On the Emotionally-Fraught Topic of My Clothes

Sarah DeVries
Jun 26, 2019 · 5 min read
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Image for post
An actual picture of my closet, divided between my mom’s two favorite shirts.

As a kid, a lot of my clothes were hand-me-downs.

There was a family at church with two girls a couple of years older than my sister and me, so every year or so a giant garbage bag filled with slightly-outdated outfits would arrive in our home.

If our clothes were new, they were usually from a place like Walmart or Target (if you’re old enough, you’ll remember when Target was not a cool place to shop). This should not have been a source of shame for me, and it wasn’t until we moved to one of the cheapest places to live in the richest part of town.

In the 5th grade, most of my outfits consisted of leggings and long, baggy t-shirts over my brand-new (Target-bought) bra. I thought I looked pretty cool, usually, but would feel pangs of jealousy and inadequacy when I’d walk through the mall and see the outfits on display in the department stores. They were beautiful and hip and not in our single mother’s budget, so impossibly out of reach that I knew not to ask for them.

One morning that year my mom came home from her night shift at the hospital to find me crying because I “didn’t have anything to wear”. I did, but everything seemed too ugly, too old, too out of style. After the divorce, we’d moved to an apartment that would put my sister and me in the best school district in the city, and many of my classmates lived in what I considered to be, practically, mansions. It was in Waco’s main suburb, Hewitt, where the population was almost entirely white and the median income was at least twenty thousand dollars more than the rest of the city.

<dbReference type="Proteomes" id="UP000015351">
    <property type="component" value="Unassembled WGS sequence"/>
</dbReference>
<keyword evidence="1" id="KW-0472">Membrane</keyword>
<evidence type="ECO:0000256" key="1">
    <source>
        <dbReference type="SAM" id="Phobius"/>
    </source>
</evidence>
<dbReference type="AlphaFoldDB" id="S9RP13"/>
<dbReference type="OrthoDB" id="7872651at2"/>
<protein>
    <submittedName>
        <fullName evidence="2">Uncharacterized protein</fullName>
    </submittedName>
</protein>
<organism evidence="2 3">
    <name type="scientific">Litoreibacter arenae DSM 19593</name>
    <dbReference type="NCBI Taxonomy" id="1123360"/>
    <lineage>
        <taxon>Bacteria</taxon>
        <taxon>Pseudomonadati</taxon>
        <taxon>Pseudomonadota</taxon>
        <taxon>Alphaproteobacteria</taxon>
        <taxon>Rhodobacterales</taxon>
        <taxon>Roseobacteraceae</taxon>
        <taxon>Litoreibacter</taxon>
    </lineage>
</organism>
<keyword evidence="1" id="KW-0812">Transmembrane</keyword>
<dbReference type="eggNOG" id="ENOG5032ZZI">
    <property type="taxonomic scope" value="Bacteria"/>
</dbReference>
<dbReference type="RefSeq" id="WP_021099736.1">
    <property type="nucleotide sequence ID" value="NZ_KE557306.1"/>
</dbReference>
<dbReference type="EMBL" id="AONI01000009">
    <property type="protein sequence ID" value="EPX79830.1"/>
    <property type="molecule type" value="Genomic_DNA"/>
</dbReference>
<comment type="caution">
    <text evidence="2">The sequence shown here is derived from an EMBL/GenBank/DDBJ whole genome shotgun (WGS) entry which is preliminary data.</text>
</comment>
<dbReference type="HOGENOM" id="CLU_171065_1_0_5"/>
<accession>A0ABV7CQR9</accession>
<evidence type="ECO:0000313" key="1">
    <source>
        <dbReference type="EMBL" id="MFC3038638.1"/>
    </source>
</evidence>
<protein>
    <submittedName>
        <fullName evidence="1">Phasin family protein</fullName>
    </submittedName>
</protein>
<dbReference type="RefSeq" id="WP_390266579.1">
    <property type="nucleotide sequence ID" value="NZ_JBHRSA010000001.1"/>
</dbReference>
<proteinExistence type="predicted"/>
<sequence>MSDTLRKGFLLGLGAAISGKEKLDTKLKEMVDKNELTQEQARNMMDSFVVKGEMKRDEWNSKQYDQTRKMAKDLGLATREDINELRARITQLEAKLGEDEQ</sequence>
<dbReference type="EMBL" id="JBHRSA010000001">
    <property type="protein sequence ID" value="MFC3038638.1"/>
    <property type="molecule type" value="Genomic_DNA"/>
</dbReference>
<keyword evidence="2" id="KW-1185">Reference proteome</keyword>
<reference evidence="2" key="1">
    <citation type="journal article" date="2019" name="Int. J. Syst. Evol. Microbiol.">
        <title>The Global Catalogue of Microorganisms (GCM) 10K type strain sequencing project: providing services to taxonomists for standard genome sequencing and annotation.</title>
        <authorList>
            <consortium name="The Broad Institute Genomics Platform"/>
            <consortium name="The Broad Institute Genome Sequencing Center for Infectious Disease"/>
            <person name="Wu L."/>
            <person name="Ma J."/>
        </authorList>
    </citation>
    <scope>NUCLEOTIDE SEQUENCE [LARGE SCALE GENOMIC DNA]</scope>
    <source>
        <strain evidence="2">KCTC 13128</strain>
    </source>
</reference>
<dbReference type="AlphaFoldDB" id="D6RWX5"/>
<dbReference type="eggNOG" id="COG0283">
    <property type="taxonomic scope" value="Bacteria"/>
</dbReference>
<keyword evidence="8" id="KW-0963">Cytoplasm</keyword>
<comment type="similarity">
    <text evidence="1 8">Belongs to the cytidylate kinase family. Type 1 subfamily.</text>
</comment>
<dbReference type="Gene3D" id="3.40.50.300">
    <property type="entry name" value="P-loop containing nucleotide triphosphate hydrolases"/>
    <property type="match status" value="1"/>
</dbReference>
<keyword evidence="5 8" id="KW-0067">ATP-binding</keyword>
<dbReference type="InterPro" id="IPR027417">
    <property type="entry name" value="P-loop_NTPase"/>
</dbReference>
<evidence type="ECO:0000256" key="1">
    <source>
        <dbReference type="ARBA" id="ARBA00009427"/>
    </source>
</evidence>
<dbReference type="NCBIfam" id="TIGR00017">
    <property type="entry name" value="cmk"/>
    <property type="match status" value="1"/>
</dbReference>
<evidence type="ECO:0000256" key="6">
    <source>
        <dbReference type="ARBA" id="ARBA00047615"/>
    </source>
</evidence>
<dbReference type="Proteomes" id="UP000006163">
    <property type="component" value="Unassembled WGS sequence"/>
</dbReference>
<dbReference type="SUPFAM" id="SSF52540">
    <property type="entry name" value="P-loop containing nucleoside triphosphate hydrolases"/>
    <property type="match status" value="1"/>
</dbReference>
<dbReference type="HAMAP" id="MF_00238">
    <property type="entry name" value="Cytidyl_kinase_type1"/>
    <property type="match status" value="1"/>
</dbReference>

I felt that difference keenly.

Many of the girls prided themselves on never repeating the same outfit during the entire school year. Meanwhile, I’d wear the same ensemble on repeat every week. I had a closet full of clothes, but they were all hopelessly unfashionable or “not my style”, and there was no way I was wearing them to school.

When you’re a girl on the precipice of puberty in a school where everyone is richer than you, these things matter.

My mom felt terrible, and rocked and hugged me until I calmed down. She loved me so much, and I miss her so much, and now that she’s dead, I often imagine myself being rocked and held by her while she threaded her index and middle fingers through my hair until I was calm like she did when I was a kid.

I have a child myself now, and I know exactly the feeling of heartbreak that comes with seeing your daughter crying from real hurt or shame.

Thinking back on that day now makes me feel horribly guilty, but it’s simply the nature of children to not realize the emotional effect we have on the people that raise us and love us, the way their hearts bleed when their children’s are bumped or pinched even slightly.

Mom didn’t take me to school, but instead took me to Walmart (or was it K-Mart?) and bought me some new jeans, and maybe a couple of shirts — I don’t remember the details of the purchases now. What I do remember is that money was tight, and there was always a quick, tight inhale of breath during the last few days before payday came.